published : 2023-09-09

Panama Takes Bold Measures to Tackle Surge in Migrants Crossing Treacherous Jungle

Record-breaking migration through dense Darien Gap prompts Panama to increase deportations and enhance infrastructure

A photo of migrants crossing the treacherous Darien Gap, taken with a Nikon D850.

Panama's response to the overwhelming surge of migrants passing through the treacherous Darien Gap has taken a dramatic turn.

In an attempt to contain the record-breaking flow of migrants, Panama will intensify deportations and bolster infrastructure along its border with Colombia.

This year alone, an astonishing 350,000 migrants have made the perilous journey through the dense jungle, surpassing last year's previous record of under 250,000.

To ensure a tangible impact, the government has authorized charter flights for deportations – a forceful measure aimed at curbing the influx.

Samira Gozaine, the National Immigration Authority Director, expressed the determination behind the increased deportations, stating, 'We will escalate these deportations to make a significant impact.'

Security Minister Juan Pino acknowledged Panama's responsible approach to managing the migrant flow, preventing a larger crisis from unfolding on the streets.

An aerial shot of the dense jungle separating North and South America, captured with a Canon EOS 5D Mark IV.

Despite their efforts, authorities concede that they are operating at the limit of their capacity.

As migrants arrive at small communities within Panama, their biometric data is meticulously collected and registered, ensuring thorough record-keeping.

To combat smugglers involved in trafficking migrants, drugs, and weapons, authorities plan to augment aerial patrols over the remote region.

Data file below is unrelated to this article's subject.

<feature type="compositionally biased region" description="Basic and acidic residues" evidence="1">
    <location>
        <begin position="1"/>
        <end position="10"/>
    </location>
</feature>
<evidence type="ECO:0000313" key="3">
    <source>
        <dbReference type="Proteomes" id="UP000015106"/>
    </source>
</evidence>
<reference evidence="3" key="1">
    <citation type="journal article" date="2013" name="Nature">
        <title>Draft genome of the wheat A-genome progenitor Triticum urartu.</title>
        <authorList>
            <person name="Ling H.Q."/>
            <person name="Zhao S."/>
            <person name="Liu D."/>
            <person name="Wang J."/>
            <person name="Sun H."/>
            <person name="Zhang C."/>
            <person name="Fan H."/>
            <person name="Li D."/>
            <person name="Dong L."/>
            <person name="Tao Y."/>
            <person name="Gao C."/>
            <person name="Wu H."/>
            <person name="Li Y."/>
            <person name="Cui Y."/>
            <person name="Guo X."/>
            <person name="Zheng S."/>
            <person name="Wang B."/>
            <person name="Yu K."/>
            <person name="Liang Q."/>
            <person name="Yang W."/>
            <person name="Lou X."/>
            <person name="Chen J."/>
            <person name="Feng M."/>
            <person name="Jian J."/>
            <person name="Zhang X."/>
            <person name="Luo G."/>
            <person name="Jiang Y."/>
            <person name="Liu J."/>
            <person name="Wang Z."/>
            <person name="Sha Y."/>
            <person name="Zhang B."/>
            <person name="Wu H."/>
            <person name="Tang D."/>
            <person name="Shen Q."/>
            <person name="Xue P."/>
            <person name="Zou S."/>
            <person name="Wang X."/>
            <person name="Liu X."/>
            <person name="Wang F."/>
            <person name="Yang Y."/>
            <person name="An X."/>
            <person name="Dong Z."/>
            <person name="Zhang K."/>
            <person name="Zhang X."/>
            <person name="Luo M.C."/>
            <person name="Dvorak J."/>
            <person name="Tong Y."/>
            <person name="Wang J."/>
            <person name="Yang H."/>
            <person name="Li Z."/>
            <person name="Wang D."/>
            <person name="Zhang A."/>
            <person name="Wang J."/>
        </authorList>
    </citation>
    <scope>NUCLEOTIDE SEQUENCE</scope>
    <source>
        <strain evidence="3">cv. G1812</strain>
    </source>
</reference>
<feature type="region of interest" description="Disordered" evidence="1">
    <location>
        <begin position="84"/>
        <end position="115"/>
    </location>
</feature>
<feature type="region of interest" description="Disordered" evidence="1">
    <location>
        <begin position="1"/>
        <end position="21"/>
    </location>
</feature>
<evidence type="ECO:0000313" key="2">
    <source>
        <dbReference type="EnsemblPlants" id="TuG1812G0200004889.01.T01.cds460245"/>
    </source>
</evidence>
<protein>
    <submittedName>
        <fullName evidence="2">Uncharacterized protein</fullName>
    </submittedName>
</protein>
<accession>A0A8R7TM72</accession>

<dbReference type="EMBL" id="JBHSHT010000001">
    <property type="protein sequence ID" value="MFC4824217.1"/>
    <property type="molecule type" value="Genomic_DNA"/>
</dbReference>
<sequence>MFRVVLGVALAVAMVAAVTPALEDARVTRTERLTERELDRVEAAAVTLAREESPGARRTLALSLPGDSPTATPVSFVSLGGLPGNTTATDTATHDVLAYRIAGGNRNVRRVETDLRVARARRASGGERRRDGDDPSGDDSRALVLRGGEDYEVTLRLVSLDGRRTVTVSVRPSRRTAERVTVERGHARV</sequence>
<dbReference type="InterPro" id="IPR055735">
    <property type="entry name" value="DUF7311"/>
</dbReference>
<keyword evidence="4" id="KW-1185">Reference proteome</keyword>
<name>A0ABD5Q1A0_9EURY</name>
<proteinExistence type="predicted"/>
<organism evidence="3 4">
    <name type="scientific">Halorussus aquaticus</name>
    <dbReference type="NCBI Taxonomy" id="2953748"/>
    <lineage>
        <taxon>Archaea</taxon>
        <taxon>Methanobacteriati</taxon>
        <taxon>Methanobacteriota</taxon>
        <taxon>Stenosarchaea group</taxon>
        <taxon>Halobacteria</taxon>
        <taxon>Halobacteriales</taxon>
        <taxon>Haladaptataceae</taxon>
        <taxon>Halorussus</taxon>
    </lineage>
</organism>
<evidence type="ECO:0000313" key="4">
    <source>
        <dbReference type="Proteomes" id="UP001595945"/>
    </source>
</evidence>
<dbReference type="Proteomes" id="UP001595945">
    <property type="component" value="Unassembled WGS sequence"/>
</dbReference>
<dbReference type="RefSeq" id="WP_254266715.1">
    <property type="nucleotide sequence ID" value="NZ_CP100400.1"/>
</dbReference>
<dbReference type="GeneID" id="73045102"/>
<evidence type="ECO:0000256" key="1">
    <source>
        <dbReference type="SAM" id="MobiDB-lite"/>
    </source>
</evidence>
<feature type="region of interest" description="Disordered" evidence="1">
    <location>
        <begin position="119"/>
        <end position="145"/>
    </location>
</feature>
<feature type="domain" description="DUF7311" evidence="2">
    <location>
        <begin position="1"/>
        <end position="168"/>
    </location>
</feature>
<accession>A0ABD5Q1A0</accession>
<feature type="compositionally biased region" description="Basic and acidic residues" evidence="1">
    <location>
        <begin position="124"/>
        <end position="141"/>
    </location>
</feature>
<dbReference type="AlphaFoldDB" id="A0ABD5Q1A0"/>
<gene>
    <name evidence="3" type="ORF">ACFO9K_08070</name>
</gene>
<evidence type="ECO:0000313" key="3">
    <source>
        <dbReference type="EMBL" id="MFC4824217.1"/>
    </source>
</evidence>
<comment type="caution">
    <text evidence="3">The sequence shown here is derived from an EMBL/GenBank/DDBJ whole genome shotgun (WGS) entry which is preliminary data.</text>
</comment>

Furthermore, installations will be constructed in the border areas to facilitate registration while keeping migrants separate from local communities.

While Colombian officials have not yet provided a comment on the matter, the joint commitment of the United States, Panama, and Colombia to dismantle smuggling rings is a step towards mitigating the crisis.

Panama is also implementing stricter requirements for certain foreign arrivals by air, reducing maximum tourist stays to 15 days and mandating a minimum proof of $1,000 in available funds.

A panoramic view of the Panamanian border with Colombia, showing the challenges faced by migrants on their journey, photographed with a Sony Alpha A7R III.

This change, however, will not apply universally to all nationalities.

Among all migrants traversing the Darien Gap, Venezuelans comprise more than half of the total.

Previously, Panama focused on quickly transporting migrants by bus from the Colombian border to its Costa Rican counterpart, facilitating their onward journey to the United States.

The transformation of Panama's response signals a new plan to address the massive influx of migrants, turning an arduous jungle crossing into a captivating tale of determination and resilience.

Through enhanced infrastructure and intensified deportations, Panama aims to create a significant impact on this unprecedented challenge.